It was fun while it lasted. For a while after the so-called statistical revolution, pioneered or at least made public by the Moneyball A’s, there existed a time where fans and analysts — professional and amateur alike — could criticize all manner of baseball player contracts for the amount of money teams were willing to commit to players who may or may not deserve their riches relative to the market.
The problem for us “analysts” since has been twofold. Firstly, there just aren’t many front offices to make fun of anymore (outside of Philadelphia, of course). Understanding that almost every Big League franchise now employs statistical analysis and scouting teams capable of far more in-depth and nuanced analysis than any of us are capable of, it becomes difficult to criticize any move they make because even if we can’t see it, there is probably a very good reason the team traded for player A or signed player B to a massive contact.
Secondly, the money in relative terms, just isn’t worth talking about anymore. Teams, buoyed by massive broadcast television rights and unfathomably rich ownership, are no longer quite as bound by the financial decisions they make in regards to their on-the-field product as they might have been twenty — or even ten or five — years ago.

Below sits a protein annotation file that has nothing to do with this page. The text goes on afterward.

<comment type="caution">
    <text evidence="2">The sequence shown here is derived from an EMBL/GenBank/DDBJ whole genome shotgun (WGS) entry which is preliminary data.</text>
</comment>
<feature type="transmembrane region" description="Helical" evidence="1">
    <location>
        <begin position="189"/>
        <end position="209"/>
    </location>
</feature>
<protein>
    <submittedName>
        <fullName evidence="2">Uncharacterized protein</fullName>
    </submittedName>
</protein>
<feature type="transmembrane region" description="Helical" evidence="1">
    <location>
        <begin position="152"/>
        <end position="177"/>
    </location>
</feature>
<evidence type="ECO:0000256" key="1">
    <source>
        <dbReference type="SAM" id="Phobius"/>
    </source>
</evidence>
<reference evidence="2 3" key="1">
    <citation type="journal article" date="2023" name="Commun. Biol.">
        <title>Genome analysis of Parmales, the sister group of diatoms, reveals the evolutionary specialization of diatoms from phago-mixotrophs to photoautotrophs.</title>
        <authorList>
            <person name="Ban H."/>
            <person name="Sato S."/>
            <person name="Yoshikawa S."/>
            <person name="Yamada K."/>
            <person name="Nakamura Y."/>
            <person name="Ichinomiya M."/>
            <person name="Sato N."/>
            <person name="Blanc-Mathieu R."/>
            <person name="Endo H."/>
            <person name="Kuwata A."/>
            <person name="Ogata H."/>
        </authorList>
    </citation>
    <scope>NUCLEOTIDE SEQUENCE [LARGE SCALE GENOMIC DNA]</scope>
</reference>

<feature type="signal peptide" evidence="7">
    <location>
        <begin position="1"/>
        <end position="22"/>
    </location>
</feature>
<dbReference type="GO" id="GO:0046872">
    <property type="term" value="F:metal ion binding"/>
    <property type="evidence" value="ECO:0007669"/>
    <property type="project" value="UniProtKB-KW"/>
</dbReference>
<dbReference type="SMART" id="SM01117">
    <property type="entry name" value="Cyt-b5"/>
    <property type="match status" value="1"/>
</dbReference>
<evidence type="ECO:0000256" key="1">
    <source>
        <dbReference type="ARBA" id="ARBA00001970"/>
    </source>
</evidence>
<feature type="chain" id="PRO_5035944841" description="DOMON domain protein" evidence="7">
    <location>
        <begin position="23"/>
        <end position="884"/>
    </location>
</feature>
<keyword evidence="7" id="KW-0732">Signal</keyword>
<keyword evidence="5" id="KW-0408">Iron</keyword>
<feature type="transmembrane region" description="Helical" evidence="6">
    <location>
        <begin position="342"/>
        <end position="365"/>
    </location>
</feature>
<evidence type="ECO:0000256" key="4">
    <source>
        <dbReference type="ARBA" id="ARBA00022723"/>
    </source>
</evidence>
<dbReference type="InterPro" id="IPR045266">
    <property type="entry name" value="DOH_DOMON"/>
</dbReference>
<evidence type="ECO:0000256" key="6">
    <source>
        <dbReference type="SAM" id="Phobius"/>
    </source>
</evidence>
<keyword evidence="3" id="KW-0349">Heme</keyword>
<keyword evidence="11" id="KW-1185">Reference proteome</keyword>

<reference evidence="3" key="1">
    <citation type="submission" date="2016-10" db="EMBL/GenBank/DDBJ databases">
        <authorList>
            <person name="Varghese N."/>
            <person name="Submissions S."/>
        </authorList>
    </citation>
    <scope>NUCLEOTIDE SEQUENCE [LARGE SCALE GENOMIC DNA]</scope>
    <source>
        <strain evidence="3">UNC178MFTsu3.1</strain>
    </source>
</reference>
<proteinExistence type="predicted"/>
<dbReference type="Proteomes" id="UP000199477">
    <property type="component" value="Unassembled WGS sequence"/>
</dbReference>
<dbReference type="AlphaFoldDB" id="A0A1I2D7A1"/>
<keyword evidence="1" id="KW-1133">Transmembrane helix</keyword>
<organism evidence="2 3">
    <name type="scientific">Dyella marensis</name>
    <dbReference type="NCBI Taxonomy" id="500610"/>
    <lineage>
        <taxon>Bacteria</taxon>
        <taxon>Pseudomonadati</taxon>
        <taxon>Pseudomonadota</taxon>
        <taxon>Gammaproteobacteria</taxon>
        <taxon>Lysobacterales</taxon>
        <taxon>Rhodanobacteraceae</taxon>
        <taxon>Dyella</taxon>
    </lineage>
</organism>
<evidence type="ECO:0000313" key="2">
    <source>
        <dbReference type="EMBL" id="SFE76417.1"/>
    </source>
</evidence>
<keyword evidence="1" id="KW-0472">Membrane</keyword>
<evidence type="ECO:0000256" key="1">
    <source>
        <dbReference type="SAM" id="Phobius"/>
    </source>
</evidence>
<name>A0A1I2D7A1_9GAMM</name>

The teams have the money and the players deserve it, at least in reference to how much revenue is generated by the industry. So it’s impossible to fault a team for spending an inordinate amount of cash on a player. Even long terms ones the size of Robinson Cano’s this winter with Seattle are taken with that massive caveat. The Mariners are paying for the first few years of the deal where they expect they’ll get far more than their money’s worth from Cano than they’re actually paying him. So much so, in fact, that they’re assumedly ready and expecting to eat the final few seasons of the deal as merely the cost of doing business.
The point of this lead-burying exercise is to suggest that maybe some of the contracts we previously — as a community of internet baseball enthusiasts — thought were terrible given their length and dollar figure, may not actually be that bad.
Let’s look at one example: